The dynamic and vertical lines of flowering onions or Alliums continue the show into June- globe-like flower of the allium may be allowed to dry in the garden, which adds texture and interest to your perennial borders. There is a multitude of allium varieties in the market–from very low growing to impressive 4‘ varieties. Alliums add an elegance and dramatic verticality to the late May and early June garden Fragrant and dramatic lilies, “the wings of the garden” take flight in late June and July. You can find a multitude of different hybrids in dazzling colors and shapes in all of these species of bulbs.

An enchanting collection of peony-flowering tulips and late daffodils in a seaside garden.

To encourage your bulb garden to flourish, select a site that has well-drained soil. If the soil needs work, start by enriching the proposed area with good top soil or compost to a depth of about 6”. Bulbs do not like to be planted in area that is usually wet–so good drainage is essential when preparing your site for a bulb garden. Plant bulbs with the pointed side up adding a tablespoon or so of an organic fertilizer that contains rock phosphate, which will ensure proper root development.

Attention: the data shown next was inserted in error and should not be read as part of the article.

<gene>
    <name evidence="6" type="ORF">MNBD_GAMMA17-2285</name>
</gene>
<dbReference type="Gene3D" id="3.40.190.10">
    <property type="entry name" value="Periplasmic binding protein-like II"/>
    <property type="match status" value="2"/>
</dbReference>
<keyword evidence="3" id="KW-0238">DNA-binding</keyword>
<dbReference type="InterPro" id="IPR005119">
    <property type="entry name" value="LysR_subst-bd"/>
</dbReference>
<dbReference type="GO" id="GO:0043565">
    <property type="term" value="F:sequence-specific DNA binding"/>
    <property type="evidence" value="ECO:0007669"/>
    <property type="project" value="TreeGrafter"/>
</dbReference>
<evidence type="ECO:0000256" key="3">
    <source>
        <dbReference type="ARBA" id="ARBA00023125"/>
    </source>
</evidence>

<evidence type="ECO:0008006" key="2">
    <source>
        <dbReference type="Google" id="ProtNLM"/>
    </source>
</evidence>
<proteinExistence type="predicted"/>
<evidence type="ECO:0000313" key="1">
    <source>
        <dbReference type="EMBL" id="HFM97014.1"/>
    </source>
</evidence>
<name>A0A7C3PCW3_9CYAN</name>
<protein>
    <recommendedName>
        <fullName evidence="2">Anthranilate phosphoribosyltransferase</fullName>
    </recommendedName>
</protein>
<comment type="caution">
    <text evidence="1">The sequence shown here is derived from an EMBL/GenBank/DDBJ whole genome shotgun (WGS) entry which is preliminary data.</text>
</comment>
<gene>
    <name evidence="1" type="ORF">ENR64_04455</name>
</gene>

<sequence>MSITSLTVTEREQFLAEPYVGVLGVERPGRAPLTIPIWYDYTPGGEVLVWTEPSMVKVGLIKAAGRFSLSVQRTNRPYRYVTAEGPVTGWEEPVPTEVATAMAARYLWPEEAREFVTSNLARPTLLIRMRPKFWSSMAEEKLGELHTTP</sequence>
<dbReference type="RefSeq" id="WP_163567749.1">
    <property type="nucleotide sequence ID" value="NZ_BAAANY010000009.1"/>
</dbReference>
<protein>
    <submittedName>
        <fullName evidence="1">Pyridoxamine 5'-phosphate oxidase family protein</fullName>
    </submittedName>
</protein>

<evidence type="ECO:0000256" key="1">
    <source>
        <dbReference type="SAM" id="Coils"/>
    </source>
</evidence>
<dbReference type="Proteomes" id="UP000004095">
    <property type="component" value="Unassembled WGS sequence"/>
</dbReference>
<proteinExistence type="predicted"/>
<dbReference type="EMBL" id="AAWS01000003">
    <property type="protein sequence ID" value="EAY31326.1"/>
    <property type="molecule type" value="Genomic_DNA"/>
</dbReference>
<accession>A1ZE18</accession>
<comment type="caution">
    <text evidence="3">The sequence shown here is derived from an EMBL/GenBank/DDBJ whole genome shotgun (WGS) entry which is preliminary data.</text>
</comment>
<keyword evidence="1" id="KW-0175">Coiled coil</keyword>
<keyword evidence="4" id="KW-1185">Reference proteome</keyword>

It is especially important to plant the bulb to the proper depth which is about 3-4 times the bulb’s length. For example, a tulip which is about 2” long needs to be planted about 6-8” deep. The earlier bulbs are much smaller and will do well planted about 3-4” deep. Top dressing with an autumn mulch keeps the ground warmer allowing for root development before the deep cold of winter sets in. This insulating mulch also protects the bulbs from lifting when quick freezes and thaws occur in late winter. As the days become longer and the daytime temperatures get warmer, the bulbs will naturally begin to emerge and start the wonderful process of sequential blooming. When one group of bulbs start to fade, another grouping starts to take center stage and fills in any vacancies in the garden. Since the early spring bulbs are low growing and devoid of a lot of foliage, the flowers in full bloom appear as luscious masses of color–creating a breathtaking picture that can last for several days of even weeks.